Paleontologist Finds Evidence That Meteorite Strike Near Mumbai May Have Wiped Out Dinosaurs

Imagine a meteorite more than 25 miles wide hurtling toward Earth at 36,000 miles per hour. The impact would create mass extinctions, perpetual night for more than a year, tsunamis and massive volcanic activity.

FOR IMMEDIATE RELEASE

DATE: Nov. 15, 2006

CONTACT: John Davis, john.w.davis@ttu.edu

(806) 742-2136

INDIA’S SHIVA CRATER REVEALS POSSIBLE REASONS FOR EXTINCTION

LUBBOCK – Imagine a meteorite more than 25 miles wide hurtling toward Earth at 36,000 miles per hour. The impact would create mass extinctions, perpetual night for more than a year, tsunamis and massive volcanic activity.

This scenario is more than just fiction, said Sankar Chatterjee, curator of paleontology at the Museum of Texas Tech University. In fact, the exact scenario played out 65 million years ago near present-day Mumbai, India, and could be the smoking gun that ended the dinosaurs’ reign on Earth.

Though many scientists attributed the dinosaur extinction to the Chicxulub Crater off the coast of Mexico’s Yucatan Peninsula, Princeton University scientists recently refuted this theory because evidence showed that meteor struck 300,000 years before the demise of dinosaurs.

However, Chatterjee and his colleagues recently published further evidence from the Indian impact site, known as the Shiva Crater, which suggests the meteorite struck at the same time as the mass extinction and created enough catastrophic force to destroy 70 percent of Earth’s plant and animal communities on land and in the seas.

For the past 10 years, Chatterjee has used geophysical evidence and core samples collected by oil companies to reconstruct the Shiva Crater – a massive 300-mile-wide pock mark with peaks as high as Mount Everest. Though the actual crater is covered by more than five miles of sediment, Chatterjee says the geological evidence he collected allowed him to map out the crater.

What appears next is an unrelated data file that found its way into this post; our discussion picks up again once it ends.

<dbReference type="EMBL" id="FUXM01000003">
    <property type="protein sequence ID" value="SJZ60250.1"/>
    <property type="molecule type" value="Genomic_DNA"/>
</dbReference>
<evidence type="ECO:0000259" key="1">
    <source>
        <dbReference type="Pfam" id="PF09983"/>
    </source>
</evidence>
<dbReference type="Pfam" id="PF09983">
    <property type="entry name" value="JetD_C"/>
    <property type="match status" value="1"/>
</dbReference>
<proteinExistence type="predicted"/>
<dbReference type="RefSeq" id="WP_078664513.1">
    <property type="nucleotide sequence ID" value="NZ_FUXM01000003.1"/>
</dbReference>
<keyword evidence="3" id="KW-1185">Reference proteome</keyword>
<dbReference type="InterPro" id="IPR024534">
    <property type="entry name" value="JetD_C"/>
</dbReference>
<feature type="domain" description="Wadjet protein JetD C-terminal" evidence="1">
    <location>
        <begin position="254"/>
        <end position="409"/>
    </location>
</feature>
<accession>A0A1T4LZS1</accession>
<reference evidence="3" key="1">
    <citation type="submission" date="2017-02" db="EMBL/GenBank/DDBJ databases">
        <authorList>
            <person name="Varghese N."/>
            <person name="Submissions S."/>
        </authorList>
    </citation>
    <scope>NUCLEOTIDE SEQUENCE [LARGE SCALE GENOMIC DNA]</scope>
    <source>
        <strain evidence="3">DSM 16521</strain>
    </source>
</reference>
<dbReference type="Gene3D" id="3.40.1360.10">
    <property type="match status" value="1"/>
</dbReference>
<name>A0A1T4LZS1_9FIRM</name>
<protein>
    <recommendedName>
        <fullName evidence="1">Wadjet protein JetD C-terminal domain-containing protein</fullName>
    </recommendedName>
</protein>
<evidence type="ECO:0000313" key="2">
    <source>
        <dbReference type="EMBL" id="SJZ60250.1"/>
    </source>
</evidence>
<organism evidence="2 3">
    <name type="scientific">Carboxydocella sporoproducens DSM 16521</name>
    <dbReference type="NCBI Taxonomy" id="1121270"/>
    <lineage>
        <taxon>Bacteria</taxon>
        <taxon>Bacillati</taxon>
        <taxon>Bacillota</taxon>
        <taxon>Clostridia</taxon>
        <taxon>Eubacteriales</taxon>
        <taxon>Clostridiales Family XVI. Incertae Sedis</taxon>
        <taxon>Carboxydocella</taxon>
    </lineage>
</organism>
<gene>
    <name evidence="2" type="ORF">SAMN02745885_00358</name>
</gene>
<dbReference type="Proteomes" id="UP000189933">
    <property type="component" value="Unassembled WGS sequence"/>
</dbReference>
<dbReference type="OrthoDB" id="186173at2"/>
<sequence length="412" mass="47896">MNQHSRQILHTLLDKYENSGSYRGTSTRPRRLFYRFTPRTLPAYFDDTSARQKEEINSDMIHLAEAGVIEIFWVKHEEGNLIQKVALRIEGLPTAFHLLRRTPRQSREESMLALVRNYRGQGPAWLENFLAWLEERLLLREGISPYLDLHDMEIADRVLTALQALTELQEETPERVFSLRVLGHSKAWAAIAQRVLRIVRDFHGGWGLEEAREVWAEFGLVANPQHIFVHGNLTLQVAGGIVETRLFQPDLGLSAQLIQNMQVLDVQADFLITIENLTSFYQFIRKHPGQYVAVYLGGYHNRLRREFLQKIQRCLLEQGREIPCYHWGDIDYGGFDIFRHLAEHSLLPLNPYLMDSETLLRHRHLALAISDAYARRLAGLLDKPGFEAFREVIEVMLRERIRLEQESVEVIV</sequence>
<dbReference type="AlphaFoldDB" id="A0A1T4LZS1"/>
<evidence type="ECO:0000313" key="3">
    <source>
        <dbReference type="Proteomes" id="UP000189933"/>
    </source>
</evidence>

Also, the impact might be connected with massive volcanic activity on the Indian Continent, he said. This sudden activity, known as the Deccan Trap, resulted in half a million cubic miles of lava flooding the western part of India in a short amount of time. The greatest lava event coincides with the meteorite.

“The Shiva impact made the western coast of India seismically active and caused the plate movement separating India from the Seychelles Island,” Chatterjee said, adding that the meteorite probably led to the sudden northward acceleration of the Indian plate, then a continent located south of the equator, to collide with Asia and form the Himalayas.

“The Shiva projectile was about 25 miles across,” Chatterjee said. “With a meteorite of this magnitude, it would create a huge crater as soon as it hit the surface. Rocks would be vaporized and send dust and debris into the air that would block out the sun.”

The fallout from the meteorite, which Chatterjee calculated to have 10,000 times more force than the detonation of the world’s entire nuclear arsenal, would place the world into perpetual night for more than a year. Red-hot rock would rain from the skies, sparking massive global forest fires and causing acid rain that would kill shelled organisms in the oceans and cause massive collapse of the food chain.

“Anything bigger than 25 pounds was wiped out,” he said. “Animals that lived in the river water, such as crocodiles and alligators, survived, but most animals on land and in the oceans were the main victims.”

The peer-reviewed study was published by Special Publications at the Natural Science Research Laboratory of Museum of Texas Tech University. Access the .pdf file for the Shiva Crater report here.

CONTACT: Dr. Sankar Chatterjee, curator of paleontology at the Museum of Texas Tech and Horn professor of Geosciences, (806) 742-1986, sankar.chatterjee@ttu.edu.